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Black cards, two referees, mouthguards and melees - the issues facing the GAA's officials this summer

With more games it’s going to be a hectic summer for the GAA’s referees.

Image: James Crombie/INPHO

THE GAA’S REFEREES’ chief does not envisage a black card being introduced in hurling in ‘the immediate future’ and does not believe there is a need for a second referee to help officiate as the speed of both hurling and Gaelic football increases.

With the 2018 championship having commenced last weekend, Willie Barrett is confident in the referees at their disposal as the volume of matches is set to increase over the coming weeks.

“We’ve had fitness tests, fitness training seminars throughout the year. In hurling we have 10 referees, football 18, in the championship panels. They are all very fit. We are well catered for with one referee.

“It’s a yellow in hurling for a pull-down. As long as our referees are applying the rule there, it’s for somebody else to decide whether a black card is needed in hurling. We go by the rules that are there when we’re talking to our referees. I don’t see it coming in in the immediate future, to be honest. We are happy to deal with the rules as they are at present.”

Barrett believes the black card has ‘done a good job’ in football in acting as a deterrent to cynical play.

“For the immediate future, I don’t see an issue with the black card. The black card has done a good job for us. We’d be happy enough that the application of the black card is good.

“It took a while to bed down. There was teething problems. I think we’re in a better place now. We have less discussion of the black card. There is a greater acceptance of the black card by players in particular when it is issued. You don’t see as many asking questions as we used to. I think referees are getting it very right in the black card situation.”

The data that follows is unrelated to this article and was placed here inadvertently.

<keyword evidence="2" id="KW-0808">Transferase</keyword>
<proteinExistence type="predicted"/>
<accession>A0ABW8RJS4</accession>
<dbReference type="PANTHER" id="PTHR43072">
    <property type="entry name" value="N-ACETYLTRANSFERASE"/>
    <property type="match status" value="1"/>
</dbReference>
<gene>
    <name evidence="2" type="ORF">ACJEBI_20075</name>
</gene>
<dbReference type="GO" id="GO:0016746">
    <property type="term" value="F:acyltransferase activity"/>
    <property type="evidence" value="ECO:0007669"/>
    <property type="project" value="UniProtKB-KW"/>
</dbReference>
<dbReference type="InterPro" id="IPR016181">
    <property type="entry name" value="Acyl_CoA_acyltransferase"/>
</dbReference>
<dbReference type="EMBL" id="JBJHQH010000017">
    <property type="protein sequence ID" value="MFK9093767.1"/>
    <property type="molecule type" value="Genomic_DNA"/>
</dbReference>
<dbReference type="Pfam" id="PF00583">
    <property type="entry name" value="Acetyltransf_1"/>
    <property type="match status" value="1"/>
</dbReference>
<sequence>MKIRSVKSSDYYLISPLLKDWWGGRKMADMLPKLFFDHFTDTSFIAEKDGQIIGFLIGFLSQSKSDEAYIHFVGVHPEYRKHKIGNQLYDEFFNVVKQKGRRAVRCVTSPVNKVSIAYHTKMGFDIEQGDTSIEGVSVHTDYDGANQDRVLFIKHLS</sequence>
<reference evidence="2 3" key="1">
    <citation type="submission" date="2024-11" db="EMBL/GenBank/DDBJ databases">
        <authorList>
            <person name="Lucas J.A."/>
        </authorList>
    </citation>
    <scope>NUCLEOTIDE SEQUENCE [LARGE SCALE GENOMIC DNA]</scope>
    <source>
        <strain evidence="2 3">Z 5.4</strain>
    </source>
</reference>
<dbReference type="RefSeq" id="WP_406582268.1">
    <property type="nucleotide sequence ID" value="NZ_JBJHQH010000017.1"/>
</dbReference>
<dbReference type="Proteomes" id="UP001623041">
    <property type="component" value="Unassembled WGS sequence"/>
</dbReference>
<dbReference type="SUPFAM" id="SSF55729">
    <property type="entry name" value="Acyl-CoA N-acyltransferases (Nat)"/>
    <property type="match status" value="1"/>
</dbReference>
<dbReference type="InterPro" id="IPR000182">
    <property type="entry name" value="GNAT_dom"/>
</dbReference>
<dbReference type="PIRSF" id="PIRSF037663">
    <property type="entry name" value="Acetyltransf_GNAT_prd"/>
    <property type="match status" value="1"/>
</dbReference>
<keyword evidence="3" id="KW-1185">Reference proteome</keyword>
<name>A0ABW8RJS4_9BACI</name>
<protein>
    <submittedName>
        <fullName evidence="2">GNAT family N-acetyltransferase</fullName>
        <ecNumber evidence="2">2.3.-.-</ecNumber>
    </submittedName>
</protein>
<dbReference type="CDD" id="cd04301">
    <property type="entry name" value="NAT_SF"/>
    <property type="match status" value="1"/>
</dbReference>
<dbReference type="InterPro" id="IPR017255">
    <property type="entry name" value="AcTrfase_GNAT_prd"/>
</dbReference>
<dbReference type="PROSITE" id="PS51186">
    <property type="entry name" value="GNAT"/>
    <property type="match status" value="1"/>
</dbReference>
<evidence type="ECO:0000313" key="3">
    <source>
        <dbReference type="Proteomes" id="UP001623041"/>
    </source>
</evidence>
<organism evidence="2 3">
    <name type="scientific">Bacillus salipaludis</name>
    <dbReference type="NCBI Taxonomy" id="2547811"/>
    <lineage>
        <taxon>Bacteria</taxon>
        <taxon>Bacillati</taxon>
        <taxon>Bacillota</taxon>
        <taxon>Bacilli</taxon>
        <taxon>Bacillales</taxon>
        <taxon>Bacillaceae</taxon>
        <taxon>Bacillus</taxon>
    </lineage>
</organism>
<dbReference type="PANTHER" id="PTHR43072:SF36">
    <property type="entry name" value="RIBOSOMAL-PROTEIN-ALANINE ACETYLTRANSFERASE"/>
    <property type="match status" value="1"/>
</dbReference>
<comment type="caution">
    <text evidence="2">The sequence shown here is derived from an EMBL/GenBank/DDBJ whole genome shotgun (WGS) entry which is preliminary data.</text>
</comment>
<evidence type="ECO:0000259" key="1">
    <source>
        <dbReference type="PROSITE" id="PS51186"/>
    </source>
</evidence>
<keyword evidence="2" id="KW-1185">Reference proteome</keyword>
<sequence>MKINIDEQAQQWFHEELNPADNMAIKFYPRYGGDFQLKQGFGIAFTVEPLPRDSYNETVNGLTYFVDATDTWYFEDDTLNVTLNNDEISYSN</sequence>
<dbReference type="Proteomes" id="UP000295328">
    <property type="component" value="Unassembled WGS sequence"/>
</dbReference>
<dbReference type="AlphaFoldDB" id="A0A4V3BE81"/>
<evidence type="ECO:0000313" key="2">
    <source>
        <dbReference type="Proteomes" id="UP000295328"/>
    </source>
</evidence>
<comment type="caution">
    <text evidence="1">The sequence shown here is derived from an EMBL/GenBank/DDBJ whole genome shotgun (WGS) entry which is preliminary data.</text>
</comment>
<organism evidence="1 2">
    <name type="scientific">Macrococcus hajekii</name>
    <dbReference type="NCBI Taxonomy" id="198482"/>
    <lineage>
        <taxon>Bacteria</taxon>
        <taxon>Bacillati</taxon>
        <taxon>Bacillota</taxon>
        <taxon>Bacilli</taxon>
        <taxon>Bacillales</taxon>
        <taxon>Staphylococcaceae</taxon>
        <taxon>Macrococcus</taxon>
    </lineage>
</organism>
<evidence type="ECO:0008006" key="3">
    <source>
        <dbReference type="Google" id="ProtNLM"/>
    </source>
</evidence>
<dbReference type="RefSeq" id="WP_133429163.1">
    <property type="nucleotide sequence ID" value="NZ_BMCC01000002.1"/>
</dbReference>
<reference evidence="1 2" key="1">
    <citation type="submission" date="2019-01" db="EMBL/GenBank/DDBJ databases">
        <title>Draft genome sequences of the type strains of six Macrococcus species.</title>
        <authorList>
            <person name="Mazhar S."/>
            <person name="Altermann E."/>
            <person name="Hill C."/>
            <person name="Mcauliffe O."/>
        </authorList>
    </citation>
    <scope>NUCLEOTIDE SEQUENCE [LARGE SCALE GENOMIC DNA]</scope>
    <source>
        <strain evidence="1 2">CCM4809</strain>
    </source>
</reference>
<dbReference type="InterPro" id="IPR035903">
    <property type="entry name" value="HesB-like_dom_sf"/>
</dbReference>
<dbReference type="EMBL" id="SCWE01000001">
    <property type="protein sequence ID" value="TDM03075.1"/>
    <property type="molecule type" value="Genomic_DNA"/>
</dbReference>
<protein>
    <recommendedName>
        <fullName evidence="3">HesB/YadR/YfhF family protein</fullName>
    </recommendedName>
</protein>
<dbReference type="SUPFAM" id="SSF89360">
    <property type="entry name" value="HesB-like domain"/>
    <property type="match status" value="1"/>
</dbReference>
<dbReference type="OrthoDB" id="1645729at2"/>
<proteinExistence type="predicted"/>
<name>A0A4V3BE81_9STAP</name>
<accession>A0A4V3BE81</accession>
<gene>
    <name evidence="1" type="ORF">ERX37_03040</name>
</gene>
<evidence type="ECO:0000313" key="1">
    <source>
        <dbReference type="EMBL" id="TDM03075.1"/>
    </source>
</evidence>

Cathal Sweeney is shown a black card by Fergal Kelly Galway's Cathal Sweeney is shown a black card by referee Fergal Kelly in February. Source: Cathal Noonan/INPHO

The National Referees Development Committee gathered the referees on this year’s championship panels for a recent review of the league action and a number of issues emerged which will be focused on this summer:

Football

  • Concern was expressed at the number of players who don’t appear to be using mouthguards.
  • Referees have noticed an increase in the amount of melee type situations which have developed.
  • An increase in potentially dangerous head high tackles and collisions was very noticeable during the Allianz league.

Hurling

  • Referees have expressed concern as to the increase in holding-type infractions which appears to be creeping in to hurling.
  • A marked increased in melees has been noted.
  • Similar to football, there appears to have been an increase in potentially dangerous head high tackles and collisions during the Allianz league.
  • Referees have noted how difficult it is for them to ‘referee’ the handpass in hurling due to the speed of the players.
  • Adherence to the rule relating to interference with the faceguard/helmet has improved considerably, both by players and referees.

The incident that resulted in Kildare’s Eoin Doyle being sent-off in a league game in February threw the issue of mouthguards into the spotlight and that along with a spike in the number of melees is something Barrett is keen to see addressed.

“We want to ensure in the interests of safety that players are wearing their mouth-guards. We think it is very important. Wearing a mouthguard is wearing it in a mouth, not in a stocking.

“I suppose the other one in in football is melee situations. This is something we’ve certainly honed in on as well. We’ve seen a number of games where a melee has occurred and we’ve asked our referees to deal with it very strongly.

“Where there are two players involved, it’s fine, the referee can deal with it. But where more players come in and add to that…it then becomes a melee. What’s a melee? Making a bad situation worse.

“We would be particularly honing in on the first and second person in to the melee, shall we say, after two players have been involved. We believe that’s causing other players to come in.

“Likewise in hurling, if it’s left to the two players and the referees and officials, there’s generally no difficulty.

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Fintan O'Toole

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